CONCORD, N.C. -- This week brought the 15th annual Randy Dorton Hendrick Engine Builder Showdown.
The annual event teams 12 Hendrick Certified Master Technicians from Hendrick Automotive Group dealerships with 12 Hendrick Motorsports engine department team members.
"These guys are the best, and we're so proud of them," said Rick Hendrick, Hendrick Motorsports owner and Hendrick Automotive Group chairman.
The teams are tasked with assembling a 358-cubic-inch Chevrolet engine similar to the fuel-injected engine that runs every NASCAR Sprint Cup Series race weekend.
The competition spans two days, and each team has a qualifying build on Tuesday as the field is narrowed until two teams reach the final on Wednesday.
This year, Hendrick helped kick off the final showdown.
"Builders, start your build," he said with a smile.
The winners were determined by posting the quickest time with the least number of errors.
Ultimately, the showdown is a chance for team members from both sides of the company to come together for a common goal.
"Hendrick Motorsports and the whole automotive group and everybody, it's all one team," Alex Bowman said. "And the quality of people they hire, to be able to work together that well -- it looks like they've been working together for years and they met each other yesterday."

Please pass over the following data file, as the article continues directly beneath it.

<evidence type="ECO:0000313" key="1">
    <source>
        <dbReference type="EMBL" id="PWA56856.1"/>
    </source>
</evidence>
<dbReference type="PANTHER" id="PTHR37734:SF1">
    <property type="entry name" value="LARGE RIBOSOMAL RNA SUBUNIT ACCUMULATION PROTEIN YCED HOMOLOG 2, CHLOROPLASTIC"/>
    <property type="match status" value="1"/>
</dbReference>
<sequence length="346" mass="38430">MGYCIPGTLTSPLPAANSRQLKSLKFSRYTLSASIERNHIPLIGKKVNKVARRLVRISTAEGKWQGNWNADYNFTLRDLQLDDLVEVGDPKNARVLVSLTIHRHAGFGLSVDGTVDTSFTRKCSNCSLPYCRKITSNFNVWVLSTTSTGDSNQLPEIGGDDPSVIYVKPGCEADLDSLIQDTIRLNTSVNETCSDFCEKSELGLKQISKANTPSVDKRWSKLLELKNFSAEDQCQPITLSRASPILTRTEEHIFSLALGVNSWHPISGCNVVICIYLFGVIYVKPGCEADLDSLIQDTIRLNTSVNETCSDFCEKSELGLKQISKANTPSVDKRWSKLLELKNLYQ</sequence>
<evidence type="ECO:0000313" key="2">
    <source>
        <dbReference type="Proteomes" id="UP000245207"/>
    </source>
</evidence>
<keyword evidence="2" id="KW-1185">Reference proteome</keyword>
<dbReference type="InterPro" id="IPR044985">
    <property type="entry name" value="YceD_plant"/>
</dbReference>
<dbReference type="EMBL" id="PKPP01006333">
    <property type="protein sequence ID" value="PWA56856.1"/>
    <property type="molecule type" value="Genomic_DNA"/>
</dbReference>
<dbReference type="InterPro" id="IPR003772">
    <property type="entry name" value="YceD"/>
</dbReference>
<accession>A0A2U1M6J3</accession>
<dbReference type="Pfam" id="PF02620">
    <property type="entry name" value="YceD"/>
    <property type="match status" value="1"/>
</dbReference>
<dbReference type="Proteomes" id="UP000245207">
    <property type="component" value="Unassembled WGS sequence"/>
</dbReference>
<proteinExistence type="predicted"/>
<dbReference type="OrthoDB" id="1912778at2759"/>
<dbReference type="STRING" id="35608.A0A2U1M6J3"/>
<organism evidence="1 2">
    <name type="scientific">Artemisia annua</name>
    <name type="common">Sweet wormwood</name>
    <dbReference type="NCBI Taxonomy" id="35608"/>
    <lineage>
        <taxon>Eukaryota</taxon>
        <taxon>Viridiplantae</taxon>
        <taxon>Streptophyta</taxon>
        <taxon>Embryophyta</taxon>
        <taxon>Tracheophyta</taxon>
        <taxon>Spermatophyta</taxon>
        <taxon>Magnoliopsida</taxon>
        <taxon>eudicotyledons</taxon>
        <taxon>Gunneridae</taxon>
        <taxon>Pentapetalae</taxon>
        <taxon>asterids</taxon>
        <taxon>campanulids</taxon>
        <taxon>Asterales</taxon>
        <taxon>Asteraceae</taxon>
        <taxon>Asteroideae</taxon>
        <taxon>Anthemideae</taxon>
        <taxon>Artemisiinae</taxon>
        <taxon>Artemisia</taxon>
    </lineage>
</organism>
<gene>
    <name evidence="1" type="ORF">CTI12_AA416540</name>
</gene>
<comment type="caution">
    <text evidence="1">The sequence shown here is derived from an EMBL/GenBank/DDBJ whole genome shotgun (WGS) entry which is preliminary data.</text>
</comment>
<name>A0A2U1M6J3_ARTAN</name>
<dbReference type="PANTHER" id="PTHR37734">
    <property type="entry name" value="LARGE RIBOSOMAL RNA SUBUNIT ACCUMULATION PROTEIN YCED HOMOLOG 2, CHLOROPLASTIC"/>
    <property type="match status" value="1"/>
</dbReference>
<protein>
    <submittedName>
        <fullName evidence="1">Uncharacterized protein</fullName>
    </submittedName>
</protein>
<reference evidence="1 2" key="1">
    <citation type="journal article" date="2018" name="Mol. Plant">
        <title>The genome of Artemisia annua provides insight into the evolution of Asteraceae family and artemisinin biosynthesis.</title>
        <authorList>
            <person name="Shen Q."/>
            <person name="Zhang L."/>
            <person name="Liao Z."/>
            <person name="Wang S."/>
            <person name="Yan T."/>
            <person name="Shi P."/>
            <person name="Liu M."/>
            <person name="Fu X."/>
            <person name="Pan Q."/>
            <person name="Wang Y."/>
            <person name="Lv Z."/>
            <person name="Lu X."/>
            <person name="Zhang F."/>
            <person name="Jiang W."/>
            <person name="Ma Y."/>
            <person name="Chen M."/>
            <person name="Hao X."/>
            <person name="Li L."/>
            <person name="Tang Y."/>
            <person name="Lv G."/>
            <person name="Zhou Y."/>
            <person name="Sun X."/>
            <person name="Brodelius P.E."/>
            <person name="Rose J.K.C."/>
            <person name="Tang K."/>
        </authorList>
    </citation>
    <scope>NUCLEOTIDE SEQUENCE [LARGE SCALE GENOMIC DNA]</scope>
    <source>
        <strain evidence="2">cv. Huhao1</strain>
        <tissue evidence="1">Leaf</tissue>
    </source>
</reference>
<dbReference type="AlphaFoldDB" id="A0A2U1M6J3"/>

Several of the Hendrick Motorsports crew chiefs and drivers were in attendance to watch the contest, including Bowman, who will fill in as the driver of the No. 88 Chevrolet SS for the final two races of the season.
Bowman was on hand to support the competitors and speak with a group of approximately 150 tech students and instructors from 15 states who were visiting campus to watch the competition and learn more about both the race team and Hendrick Automotive Group.
"They're the future of our industry -- not just building engines, but the entire automotive industry," he said of the students in attendance. "So, it's really cool to see."
The most impressive part of the entire event, Bowman said, was seeing just how quickly the teammates could assemble the engines.
"It's incredible," he said. "Just how fast they're throwing everything together is crazy. And they can't make any mistakes, because (the engine) has to run for a minute.
"It's incredible to see them do it."
For a photo gallery from the event, click here.